The Declaration, Public Service, and the Extent of Organization

“But when a long train of abuses and usurpations, pursuing invariably the same Object evinces a design to reduce them under absolute Despotism, it is their right, it is their duty, to throw off such Government, and to provide new Guards for their future security.” – Declaration of Independence

Those guys could put together some words – “a long train of abuses and usurpations” … “it is their right, it is their duty” … “to provide new Guards for their future security.”

Before the mideast uprisings and the Japanese earthquake and potential meltdown, the US news feed was dominated by the debate over collective bargaining in the public sector. Despite what left-leaning pollsters and pundits are saying, the anti-public-sector-collective-bargaining movement seems to have the upper hand. Why do I say this? They’re winning. Even in left-leaning places like Maryland, public sector unions are being stripped of their collective bargaining powers.

In such debates, it is certainly reasonable to consider the plausible extent of the different sides of the argument, extending each to seemingly absurd ends and considering the outcome. For instance, suppose we allowed (even promoted) unionization of the armed forces, with collective bargaining rights. Does that give anybody “the ick”? It should. The military exudes nobility and chivalry, and yet to think of the military collectively bargaining against the citizenry for their wages is frightening. It’s only a short half-step from there to military dictatorship, something we surely don’t want.

Fortunately, the military does not operate this way and does not collectively bargain against the population. But what if it were not the military but the national guard? Or, how about the police, or firefighters? Uh oh. Now we’re treading of familiar ground. At what point does it become dangerous for those who provide protective services, for those who work to ensure the safety of the citizens, to bargain collectively for higher wages against the very people they protect? Is this a conflict of interest, with the potential for exploitation? You bet.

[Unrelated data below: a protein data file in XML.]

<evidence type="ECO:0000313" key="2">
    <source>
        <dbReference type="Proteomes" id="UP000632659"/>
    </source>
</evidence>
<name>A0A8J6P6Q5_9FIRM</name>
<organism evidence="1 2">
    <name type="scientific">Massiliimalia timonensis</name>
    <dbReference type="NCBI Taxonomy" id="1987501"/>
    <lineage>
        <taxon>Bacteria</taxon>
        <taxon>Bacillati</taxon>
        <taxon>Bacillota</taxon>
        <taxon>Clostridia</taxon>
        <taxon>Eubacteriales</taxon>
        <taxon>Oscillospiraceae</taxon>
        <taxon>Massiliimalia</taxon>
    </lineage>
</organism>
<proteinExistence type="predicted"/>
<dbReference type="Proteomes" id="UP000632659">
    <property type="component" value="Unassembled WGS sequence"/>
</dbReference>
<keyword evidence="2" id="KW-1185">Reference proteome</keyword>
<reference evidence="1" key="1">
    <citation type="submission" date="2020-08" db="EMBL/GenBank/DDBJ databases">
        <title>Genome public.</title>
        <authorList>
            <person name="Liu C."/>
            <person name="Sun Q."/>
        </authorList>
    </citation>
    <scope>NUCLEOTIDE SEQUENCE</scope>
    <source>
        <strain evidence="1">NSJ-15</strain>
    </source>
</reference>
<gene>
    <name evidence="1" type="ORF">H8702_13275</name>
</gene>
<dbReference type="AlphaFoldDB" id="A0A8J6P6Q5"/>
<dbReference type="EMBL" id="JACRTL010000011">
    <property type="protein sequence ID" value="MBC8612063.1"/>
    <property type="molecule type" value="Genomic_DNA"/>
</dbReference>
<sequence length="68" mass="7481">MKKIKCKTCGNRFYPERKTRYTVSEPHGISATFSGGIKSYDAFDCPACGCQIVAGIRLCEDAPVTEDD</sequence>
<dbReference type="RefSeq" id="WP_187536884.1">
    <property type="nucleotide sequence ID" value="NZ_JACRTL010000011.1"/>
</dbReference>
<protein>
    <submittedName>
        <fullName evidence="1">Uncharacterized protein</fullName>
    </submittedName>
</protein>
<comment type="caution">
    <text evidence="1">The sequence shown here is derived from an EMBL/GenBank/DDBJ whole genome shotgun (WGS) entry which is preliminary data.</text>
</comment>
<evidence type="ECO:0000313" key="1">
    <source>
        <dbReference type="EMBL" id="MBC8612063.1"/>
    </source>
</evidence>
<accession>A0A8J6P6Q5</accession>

In fighting to defend exorbitant benefits packages (at the taxpayer expense), police unions in a number of municipalities have made links between public safety and their salary and benefits packages. In Wisconsin, public unions have even started threatening businesses, demanding that they publicly denounce governor Walker’s defense-of-taxpayers moves (err, “anti-collective-bargaining”) or risk being formally denounced and boycotted by the union workers. I’m all for free association and boycotts where necessary, but this is a bit much. Is it out of plausible realm for business owners to wonder if their rights and security will be defended? What if the unions do more than boycott – what if they throw bricks through windows? Will the police – who have also signed on to boycott and publicly denounce the businesses – enforce the law and defend property rights? One certainly hopes so, and police officers can be quite a noble lot – but it is reasonable for a business owner to have concerns.